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(re)defining Fine Art photography

It is quite common these days to see terms being misused and photography genres suffering from "mutation" due to devious marketing. One specific genre that seems to meet these attributes is "'fine art photography" or as some fellow photographers call it "artistic photography". In order to define what is fine art photography, we first need to define what it isn't. Well, for starters, when you see classic landscape shots, portraiture, photojournalism or street photos under this tag, rest assured someone is being confused on photo terminology. Making a connection between e.g. classic landscape photography (either colored or b&w/monochrome) and fine art photography is a tricky thing to do. The same goes for plain street photography or the usually enticing portraits.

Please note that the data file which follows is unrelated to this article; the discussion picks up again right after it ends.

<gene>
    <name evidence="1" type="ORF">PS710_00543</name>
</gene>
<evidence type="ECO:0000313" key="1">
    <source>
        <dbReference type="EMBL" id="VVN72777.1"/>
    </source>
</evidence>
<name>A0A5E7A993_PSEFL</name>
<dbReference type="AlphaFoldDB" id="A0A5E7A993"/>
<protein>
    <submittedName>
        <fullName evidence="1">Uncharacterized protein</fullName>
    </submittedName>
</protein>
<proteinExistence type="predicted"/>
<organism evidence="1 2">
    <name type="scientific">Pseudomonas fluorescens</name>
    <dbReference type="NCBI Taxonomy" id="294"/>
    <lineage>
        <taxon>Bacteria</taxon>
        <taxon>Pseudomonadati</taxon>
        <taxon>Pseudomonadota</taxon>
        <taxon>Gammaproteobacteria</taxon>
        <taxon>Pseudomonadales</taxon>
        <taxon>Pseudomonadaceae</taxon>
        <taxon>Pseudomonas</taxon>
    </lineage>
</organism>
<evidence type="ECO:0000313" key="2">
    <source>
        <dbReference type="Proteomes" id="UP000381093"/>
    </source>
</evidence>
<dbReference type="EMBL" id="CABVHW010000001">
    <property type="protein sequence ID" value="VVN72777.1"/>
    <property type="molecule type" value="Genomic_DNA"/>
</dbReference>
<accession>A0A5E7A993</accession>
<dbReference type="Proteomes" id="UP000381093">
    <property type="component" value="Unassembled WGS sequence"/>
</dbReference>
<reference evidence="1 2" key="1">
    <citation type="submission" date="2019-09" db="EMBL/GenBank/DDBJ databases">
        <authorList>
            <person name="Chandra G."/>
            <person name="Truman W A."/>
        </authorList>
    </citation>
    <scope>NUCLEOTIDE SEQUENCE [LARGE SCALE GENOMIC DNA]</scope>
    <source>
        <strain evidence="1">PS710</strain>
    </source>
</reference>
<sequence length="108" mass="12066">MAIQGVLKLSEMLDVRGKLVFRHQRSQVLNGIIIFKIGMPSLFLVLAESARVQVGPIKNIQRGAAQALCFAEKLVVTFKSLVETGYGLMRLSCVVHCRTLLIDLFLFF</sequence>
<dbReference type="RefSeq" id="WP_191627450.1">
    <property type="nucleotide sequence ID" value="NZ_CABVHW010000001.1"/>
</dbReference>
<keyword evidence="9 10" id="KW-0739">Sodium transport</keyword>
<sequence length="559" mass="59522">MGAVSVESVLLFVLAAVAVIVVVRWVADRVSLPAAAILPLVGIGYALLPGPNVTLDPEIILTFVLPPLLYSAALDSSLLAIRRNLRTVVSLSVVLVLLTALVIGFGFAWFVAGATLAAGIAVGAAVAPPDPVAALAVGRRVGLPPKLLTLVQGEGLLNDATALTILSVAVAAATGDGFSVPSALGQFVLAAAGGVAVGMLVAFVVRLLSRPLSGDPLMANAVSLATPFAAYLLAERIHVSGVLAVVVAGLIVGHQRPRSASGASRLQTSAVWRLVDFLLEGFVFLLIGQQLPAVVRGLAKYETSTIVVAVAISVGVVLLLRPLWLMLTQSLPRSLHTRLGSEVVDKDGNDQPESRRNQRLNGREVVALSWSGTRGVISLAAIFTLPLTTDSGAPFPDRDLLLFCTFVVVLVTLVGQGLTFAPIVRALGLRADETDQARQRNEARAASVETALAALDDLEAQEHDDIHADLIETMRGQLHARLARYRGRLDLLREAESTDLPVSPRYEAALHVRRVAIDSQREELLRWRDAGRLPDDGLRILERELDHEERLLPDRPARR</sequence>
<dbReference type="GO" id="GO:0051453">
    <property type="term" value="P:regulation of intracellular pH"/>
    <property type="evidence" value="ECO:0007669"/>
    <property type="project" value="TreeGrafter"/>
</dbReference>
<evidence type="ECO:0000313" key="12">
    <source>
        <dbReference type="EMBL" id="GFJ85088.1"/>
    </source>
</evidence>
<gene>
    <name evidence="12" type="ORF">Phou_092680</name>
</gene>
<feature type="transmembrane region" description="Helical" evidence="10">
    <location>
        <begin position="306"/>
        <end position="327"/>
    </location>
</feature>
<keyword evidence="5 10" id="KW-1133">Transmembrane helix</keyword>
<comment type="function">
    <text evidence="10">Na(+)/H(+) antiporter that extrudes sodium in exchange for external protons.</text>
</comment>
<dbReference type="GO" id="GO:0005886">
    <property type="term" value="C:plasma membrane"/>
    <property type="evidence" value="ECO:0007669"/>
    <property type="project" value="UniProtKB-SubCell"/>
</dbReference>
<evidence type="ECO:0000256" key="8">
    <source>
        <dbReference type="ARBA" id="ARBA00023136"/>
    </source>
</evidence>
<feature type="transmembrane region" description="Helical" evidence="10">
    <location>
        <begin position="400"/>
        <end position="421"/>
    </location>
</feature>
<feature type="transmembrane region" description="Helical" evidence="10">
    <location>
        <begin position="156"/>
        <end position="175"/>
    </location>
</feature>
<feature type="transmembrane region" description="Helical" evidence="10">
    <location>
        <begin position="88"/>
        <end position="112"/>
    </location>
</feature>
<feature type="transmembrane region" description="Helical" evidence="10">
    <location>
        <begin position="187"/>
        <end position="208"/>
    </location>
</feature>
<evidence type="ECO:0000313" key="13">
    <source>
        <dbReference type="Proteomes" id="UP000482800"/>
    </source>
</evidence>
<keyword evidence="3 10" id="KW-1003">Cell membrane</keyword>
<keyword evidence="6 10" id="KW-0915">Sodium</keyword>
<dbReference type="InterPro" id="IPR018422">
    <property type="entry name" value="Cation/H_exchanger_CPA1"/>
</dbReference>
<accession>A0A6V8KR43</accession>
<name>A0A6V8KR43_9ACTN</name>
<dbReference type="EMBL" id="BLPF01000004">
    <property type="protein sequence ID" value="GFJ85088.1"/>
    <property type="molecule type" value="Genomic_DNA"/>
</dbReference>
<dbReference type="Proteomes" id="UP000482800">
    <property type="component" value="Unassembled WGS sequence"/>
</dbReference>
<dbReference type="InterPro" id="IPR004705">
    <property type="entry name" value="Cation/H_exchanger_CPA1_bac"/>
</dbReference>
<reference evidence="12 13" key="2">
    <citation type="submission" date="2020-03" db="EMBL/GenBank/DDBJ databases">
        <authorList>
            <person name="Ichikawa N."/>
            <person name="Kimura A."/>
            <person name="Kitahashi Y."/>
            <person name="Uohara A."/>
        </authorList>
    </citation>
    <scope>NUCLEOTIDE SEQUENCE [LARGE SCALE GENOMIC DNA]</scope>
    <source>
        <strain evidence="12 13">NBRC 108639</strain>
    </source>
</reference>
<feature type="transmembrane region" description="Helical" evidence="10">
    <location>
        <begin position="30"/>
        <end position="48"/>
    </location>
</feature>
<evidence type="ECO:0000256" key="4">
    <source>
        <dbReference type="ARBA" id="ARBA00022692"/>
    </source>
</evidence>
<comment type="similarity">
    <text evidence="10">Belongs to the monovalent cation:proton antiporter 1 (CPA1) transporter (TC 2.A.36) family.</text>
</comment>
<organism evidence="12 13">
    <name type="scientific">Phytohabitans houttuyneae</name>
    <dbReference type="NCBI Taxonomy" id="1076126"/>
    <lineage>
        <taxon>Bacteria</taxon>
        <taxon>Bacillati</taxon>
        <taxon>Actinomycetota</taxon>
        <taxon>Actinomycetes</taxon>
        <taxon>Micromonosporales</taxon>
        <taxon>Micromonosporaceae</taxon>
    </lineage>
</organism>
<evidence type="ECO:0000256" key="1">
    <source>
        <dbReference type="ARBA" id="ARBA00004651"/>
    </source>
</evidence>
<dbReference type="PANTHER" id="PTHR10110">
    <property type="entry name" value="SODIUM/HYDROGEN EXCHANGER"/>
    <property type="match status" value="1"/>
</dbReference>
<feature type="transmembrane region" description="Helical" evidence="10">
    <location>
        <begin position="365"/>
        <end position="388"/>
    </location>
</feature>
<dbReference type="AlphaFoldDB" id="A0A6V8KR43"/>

I've frequently argued on this matter and from time to time I've noted down the true aspect and structure of fine art photography. To me, it's a way to fully implement and visually express a need, a message, a thought or an emotion by altering the actual frame while or after taking a photo. So, such photos are created according to the personal vision of the photographer. It has nothing to do with representational photography or photos of themes recorded "as is". Fine Art photography turns objective reality to subjective aspects of reality. By entering this realm you've made the decision to work, see and communicate your photography under a very personalized prism of interpretation. Truth be told, putting such a term next to your copyright text usually adds prestige and draws attention to your photo. However many photos out there have failed to make a successful connection to Fine Art photography. Not only the subject must sometimes be captured in a unconventional way but you also need to have consistency in the way you perceive and produce such photos. In a way, there isn't a need to capture the actual You in a photo but to capture an aberration of You in it. To make this possible, the photographer may need to have special lenses or follow unusual capturing procedures, to use specific editing tools and also adopt a personal vision in photography. All this makes clear that Fine Art photography has almost nothing to do with representative and unaltered photos. However, adding non existent elements in post processing still is a highly debated matter (and if you ask me, this is not what Fine Art photography is about). One other important issue is the way some Fine Art photographs are perceived by other photographers. Under the general consensus that rules are made to be broken, I find that the negative comments on some Fine Art photos are completely wrong. Many photos are criticized by following (or not) common photography rules such as the rule of thirds, properly focused, leveled horizon, lack of noise (grain), front subject, correct exposure, the golden ratio etc. So what often happens is that many Fine Art photos are judged as visually bad or technically wrong when they don't meet such criteria. The fact is that in the realm of Fine Art photography, there are no good or bad photos and surely no so-so ones. There are only photos that we've managed to feel and understand and those that we didn't manage to do so. It's a love-hate situation... Every photo that belongs to this genre represents a part of the photographer's soul and his approach to photography. It's his inner self in every such photo that we see, a personified aberration of the representative frame. On the contrary, a plain landscape shot for example, no matter how enhanced, will always be what all people see and can be judged in a more straightforward way. However, the same frame altered and manipulated as a Fine Art photo will only represent what was "seen" by the photographer alone. So, every time you see a photo that is blurred, underexposed, grainy, unfocused or with a sloped horizon, think again on it's meaning and quality. Fine art photographs are mostly about psychological and emotional characteristics, not always striving for technical excellence. Fine art photographs require to be felt rather than seen...

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